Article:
Typical. You see the blond hair, the blue eyes, the big cheeks, you hear the thick accent, and there it goes: “You from Russia?”
Capital offence. Due to certain historical circumstances, we do not like this association at all. Also, because Russia is bigger and everyone’s more interested in what happens there. It’s like Canadians and Americans, or New Zealanders and Australians — only with centuries of conflict and oppression operating as subtext.
Of course, it’s not that we don’t like the actual Russians. We are, after all, nothing if not magnanimous and gregarious, even though they hurt us so much in the past, the evildoers…. But we don’t harbour bad feelings. No, we aren’t prejudiced at all — and if you suggest we are, we’ll take issue with that too!
Poland isn’t known as a gourmet country. We like simple, filling, comforting stuff, like pork chops with potatoes or sauerkratz dumplings, and a lot of thick soups to fend off the winter cold. But anyone visiting Poland should be legally obliged to praise our fare. We are ridiculously proud of the quality of our staples — keep your baguettes and bruschettas, for we and only we are the keepers of the real, natural, nourishing bread in all its shapes and varieties.
Dairy… okay, so we don’t make hundreds of varieties of cheese — we prefer simple white cottage cheese and curdled milk (which is wasted by the rest of the world as milk gone bad) — but we take great pride in complaining about the EU directives which demand that all milk should be pasteurised, when everyone knows only fresh milk straight from the udder can be good. And sausage — we’ll give you pastrami and salami, but in terms of good old sausage with a lot of fatty bits and gristle, we’re the best. Period.
“Poland?” “Yeah, y’know, Poland. Erm, Europe?” “Aaah. Didn’t know that Poland was in Europe!”
“You’re from Poland? That’s great! Now, let me show you how to use a fork and a knife!”
“I’ll let you try our national beverage, I’m sure you don’t have it where you come from. It’s called tea.”
“Poland? Wait, that’s where polar bears are from, right?”
All of the above are real-life conversations.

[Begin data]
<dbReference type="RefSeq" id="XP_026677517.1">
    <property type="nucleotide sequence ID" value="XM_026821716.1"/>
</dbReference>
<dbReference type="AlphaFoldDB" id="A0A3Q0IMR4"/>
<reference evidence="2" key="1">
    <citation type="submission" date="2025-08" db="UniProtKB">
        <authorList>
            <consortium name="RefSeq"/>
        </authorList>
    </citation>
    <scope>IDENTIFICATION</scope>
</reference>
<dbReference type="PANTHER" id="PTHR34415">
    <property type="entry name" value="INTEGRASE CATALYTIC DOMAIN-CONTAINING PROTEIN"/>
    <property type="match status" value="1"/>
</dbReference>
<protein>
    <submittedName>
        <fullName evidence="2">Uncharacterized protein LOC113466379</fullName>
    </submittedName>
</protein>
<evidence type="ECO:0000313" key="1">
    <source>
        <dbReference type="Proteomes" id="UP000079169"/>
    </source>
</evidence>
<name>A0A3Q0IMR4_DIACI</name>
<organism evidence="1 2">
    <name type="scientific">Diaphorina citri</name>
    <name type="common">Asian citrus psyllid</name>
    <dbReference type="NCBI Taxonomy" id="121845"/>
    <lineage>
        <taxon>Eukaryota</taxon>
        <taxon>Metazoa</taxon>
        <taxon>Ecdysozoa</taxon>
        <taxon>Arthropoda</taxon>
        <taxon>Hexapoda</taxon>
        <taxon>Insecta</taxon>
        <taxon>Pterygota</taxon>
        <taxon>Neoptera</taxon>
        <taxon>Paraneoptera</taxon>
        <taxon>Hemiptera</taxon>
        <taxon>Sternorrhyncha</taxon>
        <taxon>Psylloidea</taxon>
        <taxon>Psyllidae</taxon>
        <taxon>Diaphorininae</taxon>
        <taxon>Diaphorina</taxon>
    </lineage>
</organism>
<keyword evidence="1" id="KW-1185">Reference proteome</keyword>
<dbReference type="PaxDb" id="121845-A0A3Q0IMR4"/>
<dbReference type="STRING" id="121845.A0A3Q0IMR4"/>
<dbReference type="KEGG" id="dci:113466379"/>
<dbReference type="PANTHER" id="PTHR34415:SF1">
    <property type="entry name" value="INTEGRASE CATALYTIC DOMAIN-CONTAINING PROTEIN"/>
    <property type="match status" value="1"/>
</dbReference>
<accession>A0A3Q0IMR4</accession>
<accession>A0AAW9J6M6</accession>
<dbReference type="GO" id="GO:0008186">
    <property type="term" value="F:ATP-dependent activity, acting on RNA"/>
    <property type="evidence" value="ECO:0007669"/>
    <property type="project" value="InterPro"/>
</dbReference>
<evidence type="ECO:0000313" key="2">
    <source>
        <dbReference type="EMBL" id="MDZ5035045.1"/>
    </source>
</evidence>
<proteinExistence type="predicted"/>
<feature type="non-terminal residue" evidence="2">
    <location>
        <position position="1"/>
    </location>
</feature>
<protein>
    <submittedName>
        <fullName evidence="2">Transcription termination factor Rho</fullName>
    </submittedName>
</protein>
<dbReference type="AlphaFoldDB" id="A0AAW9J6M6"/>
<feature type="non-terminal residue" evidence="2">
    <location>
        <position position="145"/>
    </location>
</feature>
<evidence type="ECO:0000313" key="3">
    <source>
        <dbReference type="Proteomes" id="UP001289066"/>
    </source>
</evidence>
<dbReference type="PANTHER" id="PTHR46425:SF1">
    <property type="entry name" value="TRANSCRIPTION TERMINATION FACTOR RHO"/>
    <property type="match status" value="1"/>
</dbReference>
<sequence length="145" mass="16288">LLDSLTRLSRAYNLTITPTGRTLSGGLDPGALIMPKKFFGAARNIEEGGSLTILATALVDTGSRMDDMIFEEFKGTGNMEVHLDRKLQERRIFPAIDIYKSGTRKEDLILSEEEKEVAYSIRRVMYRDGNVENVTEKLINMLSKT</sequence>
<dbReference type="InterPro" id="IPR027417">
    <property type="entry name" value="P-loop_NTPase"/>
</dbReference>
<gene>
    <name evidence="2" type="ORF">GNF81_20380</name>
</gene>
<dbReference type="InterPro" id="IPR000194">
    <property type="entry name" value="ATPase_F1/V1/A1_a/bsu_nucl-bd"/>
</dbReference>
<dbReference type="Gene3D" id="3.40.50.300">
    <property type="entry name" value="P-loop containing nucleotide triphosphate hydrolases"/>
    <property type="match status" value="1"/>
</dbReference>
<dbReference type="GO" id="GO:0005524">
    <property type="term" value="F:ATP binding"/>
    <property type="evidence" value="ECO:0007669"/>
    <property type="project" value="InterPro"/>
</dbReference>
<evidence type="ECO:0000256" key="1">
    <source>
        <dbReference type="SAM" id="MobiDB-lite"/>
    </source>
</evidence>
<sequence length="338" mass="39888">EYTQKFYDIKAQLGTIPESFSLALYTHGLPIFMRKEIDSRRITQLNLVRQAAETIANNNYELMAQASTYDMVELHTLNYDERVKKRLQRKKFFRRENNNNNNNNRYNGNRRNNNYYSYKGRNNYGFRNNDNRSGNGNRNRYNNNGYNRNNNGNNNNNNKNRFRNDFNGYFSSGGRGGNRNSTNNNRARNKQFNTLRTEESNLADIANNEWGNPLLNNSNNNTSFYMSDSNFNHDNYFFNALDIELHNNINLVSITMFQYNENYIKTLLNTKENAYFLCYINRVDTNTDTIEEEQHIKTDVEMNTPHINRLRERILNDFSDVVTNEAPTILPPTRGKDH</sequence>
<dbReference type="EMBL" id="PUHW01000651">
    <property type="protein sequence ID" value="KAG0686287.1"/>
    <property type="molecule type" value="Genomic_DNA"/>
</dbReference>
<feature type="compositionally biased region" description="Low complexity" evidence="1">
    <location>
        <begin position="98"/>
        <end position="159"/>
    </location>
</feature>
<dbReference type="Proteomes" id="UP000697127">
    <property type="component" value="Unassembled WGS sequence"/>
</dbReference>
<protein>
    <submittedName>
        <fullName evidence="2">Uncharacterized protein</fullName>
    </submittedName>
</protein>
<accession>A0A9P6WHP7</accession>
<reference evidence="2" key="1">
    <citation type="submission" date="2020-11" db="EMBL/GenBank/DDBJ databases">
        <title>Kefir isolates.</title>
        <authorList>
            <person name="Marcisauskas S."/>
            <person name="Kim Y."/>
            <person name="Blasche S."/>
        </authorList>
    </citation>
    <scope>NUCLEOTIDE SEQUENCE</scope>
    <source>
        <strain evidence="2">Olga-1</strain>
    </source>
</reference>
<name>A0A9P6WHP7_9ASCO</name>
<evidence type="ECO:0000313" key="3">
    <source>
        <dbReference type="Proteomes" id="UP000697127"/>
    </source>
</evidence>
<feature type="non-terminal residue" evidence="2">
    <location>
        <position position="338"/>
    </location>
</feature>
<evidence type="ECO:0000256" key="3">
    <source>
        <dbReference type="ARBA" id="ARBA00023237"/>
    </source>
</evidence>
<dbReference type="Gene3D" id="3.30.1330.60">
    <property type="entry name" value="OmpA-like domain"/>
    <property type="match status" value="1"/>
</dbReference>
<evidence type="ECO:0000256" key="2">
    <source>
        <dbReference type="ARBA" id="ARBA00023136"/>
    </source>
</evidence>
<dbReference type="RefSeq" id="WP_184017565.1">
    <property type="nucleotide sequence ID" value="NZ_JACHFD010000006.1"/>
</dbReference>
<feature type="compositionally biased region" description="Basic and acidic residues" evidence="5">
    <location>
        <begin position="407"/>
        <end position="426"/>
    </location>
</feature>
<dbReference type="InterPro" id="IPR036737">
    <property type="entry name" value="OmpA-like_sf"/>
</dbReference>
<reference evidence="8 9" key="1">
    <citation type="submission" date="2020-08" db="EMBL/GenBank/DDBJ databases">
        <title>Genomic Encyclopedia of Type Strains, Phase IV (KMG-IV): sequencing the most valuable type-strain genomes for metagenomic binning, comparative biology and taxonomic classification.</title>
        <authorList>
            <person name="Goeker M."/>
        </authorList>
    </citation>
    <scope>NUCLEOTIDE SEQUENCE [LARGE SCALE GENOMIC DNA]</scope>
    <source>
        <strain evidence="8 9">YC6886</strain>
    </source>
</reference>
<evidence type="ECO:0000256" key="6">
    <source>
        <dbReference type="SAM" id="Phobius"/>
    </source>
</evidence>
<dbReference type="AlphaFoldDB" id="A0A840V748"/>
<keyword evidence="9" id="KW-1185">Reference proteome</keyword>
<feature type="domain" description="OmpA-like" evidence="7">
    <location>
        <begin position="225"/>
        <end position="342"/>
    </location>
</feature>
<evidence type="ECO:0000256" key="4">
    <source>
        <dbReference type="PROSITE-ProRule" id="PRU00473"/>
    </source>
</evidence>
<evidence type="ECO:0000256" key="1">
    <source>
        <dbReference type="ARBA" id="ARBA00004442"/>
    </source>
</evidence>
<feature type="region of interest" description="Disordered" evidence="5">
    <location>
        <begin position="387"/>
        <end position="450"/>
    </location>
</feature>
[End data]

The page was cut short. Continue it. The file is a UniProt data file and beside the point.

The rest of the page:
Yeah, so we’ve been through some major crap. The 19th and 20th centuries in particular were not too peachy. Other nations just love to pick on us. Especially the Russians. And the Germans. Unluckily, we’re stuck between the two. We’re always victimised. Poor us. Pat our backs and nod sympathetically. We’ll tell you it’s not that bad, but that’s only because we’re well-mannered and don’t like to belabor the point. But it’s true. And it doesn’t matter that sometimes we can only blame ourselves. It’s still not fair.
On a related point, we do take major pride in being The World’s Number One Victim. In times of peace, when our neighbouring countries are not very obliging in providing a reason, we’ll find our own excuses. “Bad roads in Uganda? Dude, have you seen our roads?” we’ll say with a gleeful smile.
And maybe other governments are corrupt, but no one can be as primitive, classless, and ineffective as a Polish politician! This is why we have such strong characters — because we have to put up with all this nonsense! Change it, you say? Naah — we wouldn’t have anything to complain about then, would we?
Despite all of the above, just try to concur and join the choir of poignant Polish whiners and you’ll be dealt with swiftly and unmercifully. We Poles are the best. We didn’t have a country for a whole century and in the end we got it back. We can drink so much alcohol it should kill a normal person and still drive a car2. We even had bears fighting for us in WWII3! So yes, we may be the worst country in the world. But all the others are much worse than us.
This is the big one. The Death Star of any Pole-befriending scheme you might be hatching. No one has better vodka than we do. And no one — no one — can drink more of it than us. We’re ready to prove it any time, any place, for as long as necessary, until we’re completely drunk, inebriated, plastered, pissed, sloshed, and out of it. But we’ll be the last ones standing.